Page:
Modernist Cuisine: Caramelized carrot soup

It seems that one of the most popular recipes so far from Modernist Cuisine is the caramelized carrot soup. This probably has something to do with the accessibility of the recipe: it requires no special ingredients, and the only special equipment it needs is a pressure cooker. (OK, there’s the whole question of the centrifuge for the carrot juice and carotene butter, but those are hardly vital to the outcome of the recipe.)

It’s also a recipe that has given a lot of people a lot of trouble, judging by the comments I’ve read online. Reports of burned carrots, in particular, are common. The Modernist Cuisine team has done a great job of offering advice on how to make the recipe a success, and how to adapt it for home cooks who don’t have a centrifuge.

Naturally, I had to try it.

I took a couple of shortcuts with it, notably using bottled carrot juice rather than juicing my own, and using plain butter in place of the carotene butter. I also scaled the recipe back slightly, since my bottle of juice came up shy of the amount called for. However, I did make a point of buying fresh, young carrots (with their greens still attached), and coring them. I was reminded of how high-end recipes can be remarkably resource-intensive: removing the cores from the carrots may make for a better final product, but it also produces a lot of waste. In future, I’ll probably leave the cores in, and see how it goes.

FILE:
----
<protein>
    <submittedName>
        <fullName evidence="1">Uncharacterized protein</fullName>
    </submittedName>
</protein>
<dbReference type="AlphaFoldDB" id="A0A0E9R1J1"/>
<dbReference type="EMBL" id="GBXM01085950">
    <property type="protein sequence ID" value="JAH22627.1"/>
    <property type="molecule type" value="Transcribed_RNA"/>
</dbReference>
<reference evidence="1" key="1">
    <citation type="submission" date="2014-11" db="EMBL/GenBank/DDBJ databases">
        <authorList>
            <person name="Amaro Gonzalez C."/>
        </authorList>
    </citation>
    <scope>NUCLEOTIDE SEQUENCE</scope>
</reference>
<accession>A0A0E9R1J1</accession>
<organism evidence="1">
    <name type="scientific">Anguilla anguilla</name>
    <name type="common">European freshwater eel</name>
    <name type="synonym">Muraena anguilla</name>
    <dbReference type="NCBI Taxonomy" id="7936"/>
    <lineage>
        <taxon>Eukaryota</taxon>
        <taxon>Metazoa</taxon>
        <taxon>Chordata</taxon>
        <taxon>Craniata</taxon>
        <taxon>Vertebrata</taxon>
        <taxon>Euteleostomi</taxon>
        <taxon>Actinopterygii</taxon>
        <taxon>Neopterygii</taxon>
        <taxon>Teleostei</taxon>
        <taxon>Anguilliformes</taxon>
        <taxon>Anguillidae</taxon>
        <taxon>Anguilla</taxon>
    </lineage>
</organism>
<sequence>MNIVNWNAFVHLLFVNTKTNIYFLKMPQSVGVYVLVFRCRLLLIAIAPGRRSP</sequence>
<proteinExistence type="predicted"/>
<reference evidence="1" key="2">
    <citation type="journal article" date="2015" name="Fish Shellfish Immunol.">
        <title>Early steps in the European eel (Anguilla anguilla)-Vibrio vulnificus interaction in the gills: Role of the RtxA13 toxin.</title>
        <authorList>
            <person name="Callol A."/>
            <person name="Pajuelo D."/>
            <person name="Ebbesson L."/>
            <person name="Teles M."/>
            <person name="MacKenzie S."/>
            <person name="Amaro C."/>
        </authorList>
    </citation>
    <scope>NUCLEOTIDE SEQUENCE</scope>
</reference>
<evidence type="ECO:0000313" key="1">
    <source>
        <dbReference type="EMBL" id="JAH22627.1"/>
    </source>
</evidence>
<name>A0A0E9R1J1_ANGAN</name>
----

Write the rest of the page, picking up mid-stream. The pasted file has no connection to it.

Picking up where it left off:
The soup was every bit as delicious as I’d been led to believe, with a wide range of carrot flavour from the deep caramel of the pressure-cooked carrots to the lighter notes of the juice. The texture is like silk, although I would caution you to avoid adding all the carrot juice at once; instead, add it incrementally until you get a texture you like. For that matter, you could even add just enough to loosen it into an intensely flavoured caramelized carrot puree.

Of course, now I’m curious what other vegetables would benefit from being pressure-cooked for soup like this. Carrots have two things going for them: high water content, and high sugar content. Would beets work the same way? How about squash?

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